], p. 23) could be initiated through so called “transformational products” [109
]. For example, it was shown that visualizing individual water use during a shower, realized in an appealing design in the form of a “shower calendar”, led to more resource conservation behavior in the test groups [110
]. The significance of addressing users’ psychological needs is relevant here: “feeling competent”, “being in control”, “being encouraged to have fun” (compare [5
]). Looking towards such experimental settings requires an evaluation of how far formal learning contexts in the sense of the ODE method can be combined with informal learning contexts along the lines of, e.g., a “Living Lab” setting.
From the perspective of transition research, the ODE method contributes important suggestions and practical examples on how behavior patterns are formed and how they can be addressed. The method, therefore, contributes to transformative education ([6
], p. 399; see [111
]). As we have argued above (see Section 4.3
on How to Learn), interpretation patterns are socially mediated in the sense that as patterns they reflect similarly shared
beliefs in a societal group and can belong to certain social practices
. All learning processes are situated in the social context of action and, therefore, in the larger theoretical background of ODE we refer to transition theory (see [112
]), Giddens’ (1984, see [113
]) structuration theory and theories of social practice (see, e.g., [114
]). These theories describe a fundamental interdependence between individual action and social structures, which both enable and constrain action. At the same time, social structure is not an entity on its own but only exists through (re)production in such situated actions.
Social practices, as a routine kind of action of how everyday activities are performed, according to Shove et al.
(2012, see [115
]) consist of the elements meaning
. Meaning comprises mental activities, emotions and motivational knowledge. This element is, thus, directly linked to the idea of interpretation patterns, addressed by the ODE method. The concept of structuration and practice theories (see [112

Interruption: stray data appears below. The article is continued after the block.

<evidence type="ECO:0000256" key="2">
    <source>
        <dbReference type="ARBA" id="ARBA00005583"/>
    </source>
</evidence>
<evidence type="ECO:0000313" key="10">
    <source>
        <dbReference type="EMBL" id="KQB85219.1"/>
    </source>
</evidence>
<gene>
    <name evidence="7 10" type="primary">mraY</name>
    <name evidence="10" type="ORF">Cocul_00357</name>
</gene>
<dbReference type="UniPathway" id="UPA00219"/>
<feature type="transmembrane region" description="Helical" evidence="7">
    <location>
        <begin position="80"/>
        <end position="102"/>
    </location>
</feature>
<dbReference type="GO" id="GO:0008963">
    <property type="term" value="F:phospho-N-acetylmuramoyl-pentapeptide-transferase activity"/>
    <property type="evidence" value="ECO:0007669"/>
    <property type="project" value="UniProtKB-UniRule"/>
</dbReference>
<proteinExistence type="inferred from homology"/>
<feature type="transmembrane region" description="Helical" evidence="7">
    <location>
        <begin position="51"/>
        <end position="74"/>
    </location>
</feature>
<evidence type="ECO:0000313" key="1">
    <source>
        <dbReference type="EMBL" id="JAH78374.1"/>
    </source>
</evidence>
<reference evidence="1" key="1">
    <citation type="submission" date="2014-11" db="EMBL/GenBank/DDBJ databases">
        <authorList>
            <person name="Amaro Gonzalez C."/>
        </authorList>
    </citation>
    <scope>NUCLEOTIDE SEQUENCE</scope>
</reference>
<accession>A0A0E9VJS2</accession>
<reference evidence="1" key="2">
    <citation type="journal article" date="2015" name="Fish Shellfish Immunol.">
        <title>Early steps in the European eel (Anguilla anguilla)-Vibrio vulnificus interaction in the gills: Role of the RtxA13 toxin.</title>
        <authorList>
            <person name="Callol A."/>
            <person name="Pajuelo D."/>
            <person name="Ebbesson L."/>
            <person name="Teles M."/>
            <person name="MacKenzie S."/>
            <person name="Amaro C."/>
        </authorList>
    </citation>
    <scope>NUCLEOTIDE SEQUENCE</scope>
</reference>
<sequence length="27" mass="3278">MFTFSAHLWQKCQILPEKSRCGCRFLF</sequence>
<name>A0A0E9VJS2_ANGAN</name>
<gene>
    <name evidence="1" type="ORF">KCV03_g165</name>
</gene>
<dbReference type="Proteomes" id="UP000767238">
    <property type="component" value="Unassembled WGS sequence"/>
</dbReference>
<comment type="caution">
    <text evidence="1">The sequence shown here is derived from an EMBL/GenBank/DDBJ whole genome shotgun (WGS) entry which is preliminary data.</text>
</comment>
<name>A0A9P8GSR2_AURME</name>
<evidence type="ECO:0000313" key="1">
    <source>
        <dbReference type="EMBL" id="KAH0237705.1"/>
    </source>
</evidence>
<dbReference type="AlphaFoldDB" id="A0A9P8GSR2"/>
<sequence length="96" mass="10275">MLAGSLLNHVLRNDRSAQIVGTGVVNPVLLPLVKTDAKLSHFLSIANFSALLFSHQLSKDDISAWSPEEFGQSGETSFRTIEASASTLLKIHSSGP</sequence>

]) therefore offer an attractive link between individual learning processes and the social environment by differentiating between practice as performance
(individual activities) and practice as entity
(recognizable, socially shared forms of doing things, see, e.g., [114
]). At the individual level, elements of practices are represented at the level of individual actors (compare: mental structures addressed by ODE) and at the level of practice as entity
it becomes clear that these are nevertheless socially constructed in interactive processes.
Linking the idea of social practices to transition analysis (see, e.g., [112
]), it can be said that shared beliefs and interpretative rules are condensed to form practices aligned with socio-technical regimes, thus, regimes consist of interrelated practices (see [117
]). As such, they are not always easily changed by individuals, comprise power relations and show the persistence of regimes—nevertheless, practice theories emphasize the possibility to also act different from existing rules and conceptualize change of practices through action. The ODE concept accordingly addresses and strengthens competencies for every person to advocate their own convictions, also against shared rules or expectations of significant others.
Through changing one element of practice, a change in such practice can occur (see [115
]). We assume that changing meaning (e.g., through building resource awareness) is a most relevant way to change practices involving high levels of resource consumption (see [104
]) and can be supported bottom-up through educational means like ODE.